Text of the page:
For those not tracking, Unearthed Arcana is one of D&D’s oldest and oddest traditions. Originally released as a life line by Gygax for 1e AD&D after TSR’s early financial practices almost sank the operation, it has become a repository for experimental rules and concepts in 5e. Effectively an ongoing playtest effort, classes, subclasses, and more that are close to being publishable often see their first public appearances there. This month saw the release of “Gothic Lineages”, which may mark an actual step towards dealing with some of the issues around race in D&D.Read more
Tag Archives: diversity
So, I was driving home and tossed in The Rat Pack Live at the Sands for the ride. I was muttering to myself about Dungeons & Dragons and other fantasy games and how they treat both POC and non-humans as being less dimensional and nuanced. This had been set off by reading through my shiny new pdf copy of Tiny Dungeon 2e, where I was simultaneously elated at the variety of player races and depressed by the stereotypes applied. So, mid-mutter, Sammy Davis Jr came into the set, and I heard his iconic line of “Integration! Integration!” So let’s talk decolonization and integration. And yes, I’m picking on D&D in this, because it set the pattern.
Rifts is my eternal problematic fave, and also a source of bizarre, contradictory, and confusing lore. However, something that’s easy to let fall through the cracks of the gonzo setting is that there are actually many survivor states in the post-apocalypse. That’s right, places that directly trace their lineage, governance, culture, and dominant populations back to the Pre-Rifts era. And this Backgrounder as an overview of them!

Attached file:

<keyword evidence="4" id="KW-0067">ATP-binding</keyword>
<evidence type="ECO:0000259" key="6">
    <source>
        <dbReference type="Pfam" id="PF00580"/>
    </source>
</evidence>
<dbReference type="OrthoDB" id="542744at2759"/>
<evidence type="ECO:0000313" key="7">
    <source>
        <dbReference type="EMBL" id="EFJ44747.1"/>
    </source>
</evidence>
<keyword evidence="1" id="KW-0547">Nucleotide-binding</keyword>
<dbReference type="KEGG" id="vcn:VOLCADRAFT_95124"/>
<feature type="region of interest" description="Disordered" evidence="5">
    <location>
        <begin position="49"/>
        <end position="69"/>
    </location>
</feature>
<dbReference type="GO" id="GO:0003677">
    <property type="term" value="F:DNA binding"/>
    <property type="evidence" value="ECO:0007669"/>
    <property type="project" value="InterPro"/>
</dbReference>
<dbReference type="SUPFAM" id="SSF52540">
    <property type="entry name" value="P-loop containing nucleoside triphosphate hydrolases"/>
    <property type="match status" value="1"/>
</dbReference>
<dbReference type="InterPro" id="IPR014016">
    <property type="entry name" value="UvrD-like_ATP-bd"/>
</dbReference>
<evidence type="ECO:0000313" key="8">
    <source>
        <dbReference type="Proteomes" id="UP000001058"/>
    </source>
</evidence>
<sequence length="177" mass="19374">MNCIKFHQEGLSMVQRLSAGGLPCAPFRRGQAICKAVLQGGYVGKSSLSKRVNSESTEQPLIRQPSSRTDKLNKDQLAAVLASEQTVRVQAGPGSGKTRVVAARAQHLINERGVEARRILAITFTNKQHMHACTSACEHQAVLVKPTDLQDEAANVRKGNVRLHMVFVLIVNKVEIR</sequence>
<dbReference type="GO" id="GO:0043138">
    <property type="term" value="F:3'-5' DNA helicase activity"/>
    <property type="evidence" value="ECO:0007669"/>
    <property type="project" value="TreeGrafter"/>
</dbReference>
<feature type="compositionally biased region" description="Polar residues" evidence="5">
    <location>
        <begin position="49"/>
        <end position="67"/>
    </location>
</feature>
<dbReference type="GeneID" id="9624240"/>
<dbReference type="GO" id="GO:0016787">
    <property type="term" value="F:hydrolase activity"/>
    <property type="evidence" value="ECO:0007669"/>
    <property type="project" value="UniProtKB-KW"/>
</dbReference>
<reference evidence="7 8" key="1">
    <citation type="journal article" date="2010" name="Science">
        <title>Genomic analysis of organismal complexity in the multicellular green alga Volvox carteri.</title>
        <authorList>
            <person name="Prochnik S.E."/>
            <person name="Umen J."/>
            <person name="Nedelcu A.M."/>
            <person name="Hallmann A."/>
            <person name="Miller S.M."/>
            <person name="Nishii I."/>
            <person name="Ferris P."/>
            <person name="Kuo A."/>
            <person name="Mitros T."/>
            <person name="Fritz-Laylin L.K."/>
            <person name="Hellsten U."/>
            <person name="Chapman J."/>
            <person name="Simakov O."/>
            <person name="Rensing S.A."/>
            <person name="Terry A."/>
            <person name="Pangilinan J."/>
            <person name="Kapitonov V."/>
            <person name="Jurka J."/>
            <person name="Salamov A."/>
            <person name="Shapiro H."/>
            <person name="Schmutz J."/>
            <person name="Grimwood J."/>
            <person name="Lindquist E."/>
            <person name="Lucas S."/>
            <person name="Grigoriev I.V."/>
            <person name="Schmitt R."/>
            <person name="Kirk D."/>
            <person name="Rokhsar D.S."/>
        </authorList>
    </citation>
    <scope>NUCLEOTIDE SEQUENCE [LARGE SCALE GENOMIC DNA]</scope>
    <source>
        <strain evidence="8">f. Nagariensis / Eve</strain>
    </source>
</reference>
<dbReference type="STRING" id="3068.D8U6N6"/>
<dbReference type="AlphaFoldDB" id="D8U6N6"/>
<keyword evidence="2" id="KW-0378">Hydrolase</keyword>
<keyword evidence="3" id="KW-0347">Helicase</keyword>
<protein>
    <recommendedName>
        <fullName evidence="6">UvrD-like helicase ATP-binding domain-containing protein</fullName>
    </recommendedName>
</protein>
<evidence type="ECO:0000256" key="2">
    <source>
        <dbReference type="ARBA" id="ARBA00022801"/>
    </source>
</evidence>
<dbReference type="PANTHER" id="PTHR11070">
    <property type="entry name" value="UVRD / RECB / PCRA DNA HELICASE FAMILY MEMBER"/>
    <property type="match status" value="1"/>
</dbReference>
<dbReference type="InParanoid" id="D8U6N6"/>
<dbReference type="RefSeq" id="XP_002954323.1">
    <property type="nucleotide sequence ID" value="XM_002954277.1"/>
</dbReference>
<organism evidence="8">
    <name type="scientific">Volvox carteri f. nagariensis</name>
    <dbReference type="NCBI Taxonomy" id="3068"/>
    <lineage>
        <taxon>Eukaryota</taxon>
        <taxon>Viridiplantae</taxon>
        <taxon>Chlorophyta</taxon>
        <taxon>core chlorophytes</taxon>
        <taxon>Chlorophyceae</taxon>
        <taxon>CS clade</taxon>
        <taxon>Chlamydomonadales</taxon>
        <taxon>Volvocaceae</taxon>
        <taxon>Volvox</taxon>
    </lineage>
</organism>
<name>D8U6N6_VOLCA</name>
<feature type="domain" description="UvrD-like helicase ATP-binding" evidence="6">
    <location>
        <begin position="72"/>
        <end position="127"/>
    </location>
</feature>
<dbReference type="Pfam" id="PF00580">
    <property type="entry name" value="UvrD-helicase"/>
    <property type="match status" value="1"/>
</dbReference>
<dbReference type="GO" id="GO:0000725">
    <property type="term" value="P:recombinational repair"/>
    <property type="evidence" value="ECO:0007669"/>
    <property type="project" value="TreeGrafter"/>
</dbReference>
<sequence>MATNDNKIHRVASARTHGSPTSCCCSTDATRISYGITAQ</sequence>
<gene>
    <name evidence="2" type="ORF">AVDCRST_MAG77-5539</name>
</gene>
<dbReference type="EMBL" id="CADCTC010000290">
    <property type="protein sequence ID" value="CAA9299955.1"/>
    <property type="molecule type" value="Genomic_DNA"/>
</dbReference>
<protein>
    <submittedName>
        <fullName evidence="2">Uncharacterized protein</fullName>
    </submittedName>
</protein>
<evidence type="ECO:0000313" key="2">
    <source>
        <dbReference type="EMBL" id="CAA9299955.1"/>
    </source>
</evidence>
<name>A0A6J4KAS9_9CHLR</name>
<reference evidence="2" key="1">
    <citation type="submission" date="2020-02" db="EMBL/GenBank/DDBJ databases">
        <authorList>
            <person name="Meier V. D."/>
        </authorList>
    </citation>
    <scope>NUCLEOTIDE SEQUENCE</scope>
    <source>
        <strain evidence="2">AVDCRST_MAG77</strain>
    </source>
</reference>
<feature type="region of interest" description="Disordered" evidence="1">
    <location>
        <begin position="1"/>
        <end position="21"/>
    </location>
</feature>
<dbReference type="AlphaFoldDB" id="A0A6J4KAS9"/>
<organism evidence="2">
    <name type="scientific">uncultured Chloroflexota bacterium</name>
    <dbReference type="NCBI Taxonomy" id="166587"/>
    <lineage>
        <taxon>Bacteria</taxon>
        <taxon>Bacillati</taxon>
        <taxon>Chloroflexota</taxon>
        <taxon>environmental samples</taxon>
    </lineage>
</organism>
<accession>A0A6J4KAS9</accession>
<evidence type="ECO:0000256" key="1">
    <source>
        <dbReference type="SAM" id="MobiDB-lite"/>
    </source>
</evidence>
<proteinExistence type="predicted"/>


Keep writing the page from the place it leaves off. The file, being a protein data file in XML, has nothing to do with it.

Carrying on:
Magic. It’s a core component of fantasy, but is often unevenly distributed and developed. On the outset, this seems sensical, until you dig into it a bit. At that point, other disparities and issues come into sharp relief. So this is a short post on decolonizing magic.
When I last left off, I was talking about how a recent image in Dragon Heist changed thing in a good way before going on a bit of a rant about the rampant whitewashing in D&D art in previous editions.  So now it’s time to talk about the Peoples of Southwestern Faerûn, and more specifically how the may not exactly be as they’ve been advertised and described in the past.